Cristina Bicchieri is an Italian–American philosopher. She is the S.J.P. Harvie Professor of Social Thought and Comparative Ethics in the Philosophy and Psychology Departments at the University of Pennsylvania, professor of Legal Studies in the Wharton School, and director of the Philosophy, Politics and Economics program. She has worked on problems in the philosophy of social science, rational choice and game theory. More recently, her work has focused on the nature and evolution of social norms, and the design of behavioral experiments to test under which conditions norms will be followed. She is a leader in the field of behavioral ethics and is the director of the Behavioral Ethics Lab at the University of Pennsylvania.
Diego Gambetta is an Italian-born social scientist. He is a professor of social theory at the European University Institute in Florence, a Carlo Alberto Chair at the Collegio Carlo Alberto in Turin, and an official fellow at Nuffield College, University of Oxford. He is well known for his vivid and unconventional applications of economic theory and a rational choice theory approach to understanding a variety of social phenomena. He has made important analytical contributions to the concept of trust by using game theory and signalling theory.
Rational Choice Institutionalism (RCI) is a theoretical approach to the study of institutions arguing that actors use institutions to maximize their utility, and that institutions affect rational individual behavior. Rational Choice Institutionalism arose initially from the study of congressional behaviour in the U.S. in the late 1970s. It employs analytical tools borrowed from neo-classical economics to explain how institutions are created, the behaviour of political actors within it, and the outcome of strategic interaction.
Analytical Marxism is an approach to Marxist theory that was prominent amongst English-speaking philosophers and social scientists during the 1980s. It was mainly associated with the September Group of academics, so called because of their biennial September meetings to discuss common interests. Described by G. A. Cohen as "non-bullshit Marxism", the group was characterized, in the words of David Miller, by "clear and rigorous thinking about questions that are usually blanketed by ideological fog." Members of this school seek to apply the techniques of analytic philosophy, along with tools of modern social science such as rational choice theory, to the elucidation of the theories of Karl Marx and his successors.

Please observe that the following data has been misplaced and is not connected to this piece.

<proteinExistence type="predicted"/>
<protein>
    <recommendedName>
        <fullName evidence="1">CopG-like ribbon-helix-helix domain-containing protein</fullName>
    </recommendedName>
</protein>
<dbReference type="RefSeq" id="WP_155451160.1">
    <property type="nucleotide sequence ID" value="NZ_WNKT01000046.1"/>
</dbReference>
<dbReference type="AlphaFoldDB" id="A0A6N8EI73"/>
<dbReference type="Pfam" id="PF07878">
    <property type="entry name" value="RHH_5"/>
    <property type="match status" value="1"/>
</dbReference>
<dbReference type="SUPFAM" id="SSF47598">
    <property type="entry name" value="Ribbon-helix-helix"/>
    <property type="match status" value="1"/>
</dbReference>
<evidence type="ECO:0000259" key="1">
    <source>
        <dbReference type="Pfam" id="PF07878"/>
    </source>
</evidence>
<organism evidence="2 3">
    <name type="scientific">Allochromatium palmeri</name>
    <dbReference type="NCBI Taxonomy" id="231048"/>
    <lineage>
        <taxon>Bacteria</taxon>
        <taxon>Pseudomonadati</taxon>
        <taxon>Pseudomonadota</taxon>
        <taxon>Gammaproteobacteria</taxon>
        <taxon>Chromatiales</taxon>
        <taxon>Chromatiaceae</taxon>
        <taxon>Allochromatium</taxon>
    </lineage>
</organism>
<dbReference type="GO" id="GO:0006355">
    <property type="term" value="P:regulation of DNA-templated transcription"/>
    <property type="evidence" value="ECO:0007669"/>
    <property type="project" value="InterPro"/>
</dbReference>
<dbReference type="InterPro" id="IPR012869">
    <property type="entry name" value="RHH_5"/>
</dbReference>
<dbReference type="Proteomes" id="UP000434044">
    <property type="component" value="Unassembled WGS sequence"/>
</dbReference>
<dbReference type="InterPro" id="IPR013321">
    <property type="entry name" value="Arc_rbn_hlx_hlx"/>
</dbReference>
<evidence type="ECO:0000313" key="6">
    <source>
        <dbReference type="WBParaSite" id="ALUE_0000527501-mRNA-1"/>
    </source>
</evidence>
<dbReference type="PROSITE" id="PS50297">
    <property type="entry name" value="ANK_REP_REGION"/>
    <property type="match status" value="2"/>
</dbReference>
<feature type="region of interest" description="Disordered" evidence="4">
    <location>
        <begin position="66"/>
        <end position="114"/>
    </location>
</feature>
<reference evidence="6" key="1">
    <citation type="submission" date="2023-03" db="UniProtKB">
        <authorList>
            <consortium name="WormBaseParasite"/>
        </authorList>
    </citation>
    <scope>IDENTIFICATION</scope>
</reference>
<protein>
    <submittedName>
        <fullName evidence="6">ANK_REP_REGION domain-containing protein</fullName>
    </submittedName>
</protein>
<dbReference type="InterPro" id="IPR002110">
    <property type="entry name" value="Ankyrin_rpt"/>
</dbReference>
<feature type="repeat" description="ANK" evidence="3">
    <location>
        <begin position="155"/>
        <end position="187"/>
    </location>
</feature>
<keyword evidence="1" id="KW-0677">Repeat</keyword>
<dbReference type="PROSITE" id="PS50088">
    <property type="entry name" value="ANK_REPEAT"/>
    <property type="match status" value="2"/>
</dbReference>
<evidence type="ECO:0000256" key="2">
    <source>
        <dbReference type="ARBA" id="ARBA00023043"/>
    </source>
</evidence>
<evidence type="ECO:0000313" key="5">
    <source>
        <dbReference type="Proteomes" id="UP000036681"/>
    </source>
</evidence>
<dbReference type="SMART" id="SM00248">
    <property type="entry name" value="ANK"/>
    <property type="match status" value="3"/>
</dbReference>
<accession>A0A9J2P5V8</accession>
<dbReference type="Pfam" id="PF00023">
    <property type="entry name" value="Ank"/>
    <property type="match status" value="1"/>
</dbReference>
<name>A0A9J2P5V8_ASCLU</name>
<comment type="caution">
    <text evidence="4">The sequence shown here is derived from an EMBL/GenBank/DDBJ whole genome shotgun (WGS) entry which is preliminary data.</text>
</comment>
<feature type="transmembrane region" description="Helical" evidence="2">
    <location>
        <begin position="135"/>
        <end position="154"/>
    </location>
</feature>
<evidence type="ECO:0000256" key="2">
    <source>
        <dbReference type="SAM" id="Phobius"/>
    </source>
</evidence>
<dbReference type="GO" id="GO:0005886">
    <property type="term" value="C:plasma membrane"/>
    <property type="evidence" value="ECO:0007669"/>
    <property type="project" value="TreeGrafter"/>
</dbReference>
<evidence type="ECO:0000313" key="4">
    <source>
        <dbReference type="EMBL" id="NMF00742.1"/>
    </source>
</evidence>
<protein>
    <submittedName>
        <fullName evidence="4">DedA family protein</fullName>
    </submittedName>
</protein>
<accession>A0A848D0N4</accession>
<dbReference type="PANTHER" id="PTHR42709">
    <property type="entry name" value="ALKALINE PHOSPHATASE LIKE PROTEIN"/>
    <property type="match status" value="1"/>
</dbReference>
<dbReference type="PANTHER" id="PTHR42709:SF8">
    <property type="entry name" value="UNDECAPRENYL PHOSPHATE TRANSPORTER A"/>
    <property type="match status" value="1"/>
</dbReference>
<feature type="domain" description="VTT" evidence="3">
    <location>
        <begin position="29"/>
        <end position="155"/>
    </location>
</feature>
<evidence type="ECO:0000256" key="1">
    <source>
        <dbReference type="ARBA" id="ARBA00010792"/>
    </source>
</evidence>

Dialectical materialism is a philosophy of science, history, and nature developed in Europe and based on the writings of Karl Marx and Friedrich Engels. Marxist dialectics, as a materialist philosophy, emphasizes the importance of real-world conditions and the presence of contradictions within things, in relation to but not limited to class, labor, and socioeconomic interactions. This is in contrast to the idealist Hegelian dialectic, which emphasizes the observation that contradictions in material phenomena could be resolved by analyzing them and synthesizing a solution whilst retaining their essence. Marx supposed that the most effective solution to the problems caused by said contradictory phenomena was to address and rearrange the systems of social organization at the root of the problems.
Emotional choice theory is a social scientific action model to explain human decision-making. Its foundation was laid in Robin Markwica’s monograph Emotional Choices published by Oxford University Press in 2018. It is considered an alternative model to rational choice theory and constructivist perspectives.